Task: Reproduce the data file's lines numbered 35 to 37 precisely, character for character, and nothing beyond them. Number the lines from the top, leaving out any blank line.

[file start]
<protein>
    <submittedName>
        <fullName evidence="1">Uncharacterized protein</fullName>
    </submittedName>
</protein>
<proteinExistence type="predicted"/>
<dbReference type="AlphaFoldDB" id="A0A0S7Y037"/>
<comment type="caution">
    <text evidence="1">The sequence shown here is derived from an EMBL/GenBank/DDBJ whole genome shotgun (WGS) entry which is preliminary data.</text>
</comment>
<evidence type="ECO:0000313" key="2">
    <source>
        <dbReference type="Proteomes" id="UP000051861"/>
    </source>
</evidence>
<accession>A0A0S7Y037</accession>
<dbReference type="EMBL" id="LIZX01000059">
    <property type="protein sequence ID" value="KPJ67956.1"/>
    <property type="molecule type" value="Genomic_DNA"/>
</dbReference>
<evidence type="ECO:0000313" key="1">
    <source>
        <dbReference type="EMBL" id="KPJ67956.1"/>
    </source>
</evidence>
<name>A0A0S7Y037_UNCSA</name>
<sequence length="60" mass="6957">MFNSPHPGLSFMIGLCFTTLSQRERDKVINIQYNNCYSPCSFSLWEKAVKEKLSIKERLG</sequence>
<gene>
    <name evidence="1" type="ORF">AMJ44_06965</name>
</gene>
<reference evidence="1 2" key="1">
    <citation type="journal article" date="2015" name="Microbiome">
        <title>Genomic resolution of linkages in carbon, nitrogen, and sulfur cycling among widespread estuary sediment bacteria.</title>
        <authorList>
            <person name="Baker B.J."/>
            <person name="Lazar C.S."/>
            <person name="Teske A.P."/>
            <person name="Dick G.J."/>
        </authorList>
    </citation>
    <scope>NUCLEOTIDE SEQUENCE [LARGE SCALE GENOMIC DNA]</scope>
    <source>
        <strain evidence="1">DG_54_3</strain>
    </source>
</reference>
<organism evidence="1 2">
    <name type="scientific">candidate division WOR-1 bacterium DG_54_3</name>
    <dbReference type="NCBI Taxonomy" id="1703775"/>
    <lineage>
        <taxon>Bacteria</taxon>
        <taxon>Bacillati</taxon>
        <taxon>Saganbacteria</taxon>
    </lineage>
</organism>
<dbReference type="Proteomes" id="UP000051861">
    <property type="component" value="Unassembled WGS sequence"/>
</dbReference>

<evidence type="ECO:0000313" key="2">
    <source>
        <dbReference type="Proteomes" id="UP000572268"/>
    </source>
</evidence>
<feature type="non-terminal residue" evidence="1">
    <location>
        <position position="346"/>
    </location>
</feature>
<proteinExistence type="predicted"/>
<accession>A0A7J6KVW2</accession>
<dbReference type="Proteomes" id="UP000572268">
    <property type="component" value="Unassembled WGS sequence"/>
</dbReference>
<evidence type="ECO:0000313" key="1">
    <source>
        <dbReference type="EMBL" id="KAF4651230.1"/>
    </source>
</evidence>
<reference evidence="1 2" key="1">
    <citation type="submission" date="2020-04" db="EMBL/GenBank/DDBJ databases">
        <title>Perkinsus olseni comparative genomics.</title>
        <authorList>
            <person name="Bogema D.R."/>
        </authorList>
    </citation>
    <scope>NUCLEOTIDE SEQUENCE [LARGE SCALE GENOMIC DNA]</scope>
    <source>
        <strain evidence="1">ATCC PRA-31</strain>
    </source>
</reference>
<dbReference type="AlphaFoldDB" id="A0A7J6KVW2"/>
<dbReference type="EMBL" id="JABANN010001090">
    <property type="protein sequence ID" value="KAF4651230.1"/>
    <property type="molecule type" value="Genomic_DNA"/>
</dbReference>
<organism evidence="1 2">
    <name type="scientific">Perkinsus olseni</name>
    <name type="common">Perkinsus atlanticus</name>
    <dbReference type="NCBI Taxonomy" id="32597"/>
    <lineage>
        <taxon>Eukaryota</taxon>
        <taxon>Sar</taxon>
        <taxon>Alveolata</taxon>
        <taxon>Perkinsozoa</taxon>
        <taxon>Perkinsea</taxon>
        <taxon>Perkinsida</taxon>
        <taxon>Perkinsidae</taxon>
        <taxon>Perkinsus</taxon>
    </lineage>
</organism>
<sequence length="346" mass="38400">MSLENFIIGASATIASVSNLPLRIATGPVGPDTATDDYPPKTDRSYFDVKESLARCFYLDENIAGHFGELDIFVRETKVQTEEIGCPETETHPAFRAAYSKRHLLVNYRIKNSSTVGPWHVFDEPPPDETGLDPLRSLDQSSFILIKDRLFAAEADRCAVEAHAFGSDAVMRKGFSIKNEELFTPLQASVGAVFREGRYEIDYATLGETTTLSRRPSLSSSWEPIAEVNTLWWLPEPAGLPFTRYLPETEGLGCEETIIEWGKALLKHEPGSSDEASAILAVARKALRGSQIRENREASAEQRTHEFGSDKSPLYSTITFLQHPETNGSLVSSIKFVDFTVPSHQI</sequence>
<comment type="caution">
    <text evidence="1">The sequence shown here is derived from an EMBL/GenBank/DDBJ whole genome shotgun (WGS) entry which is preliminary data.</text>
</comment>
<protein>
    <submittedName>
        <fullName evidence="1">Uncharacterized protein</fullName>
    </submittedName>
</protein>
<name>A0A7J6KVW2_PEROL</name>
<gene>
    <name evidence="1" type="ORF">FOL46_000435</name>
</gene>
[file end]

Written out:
            <person name="Baker B.J."/>
            <person name="Lazar C.S."/>
            <person name="Teske A.P."/>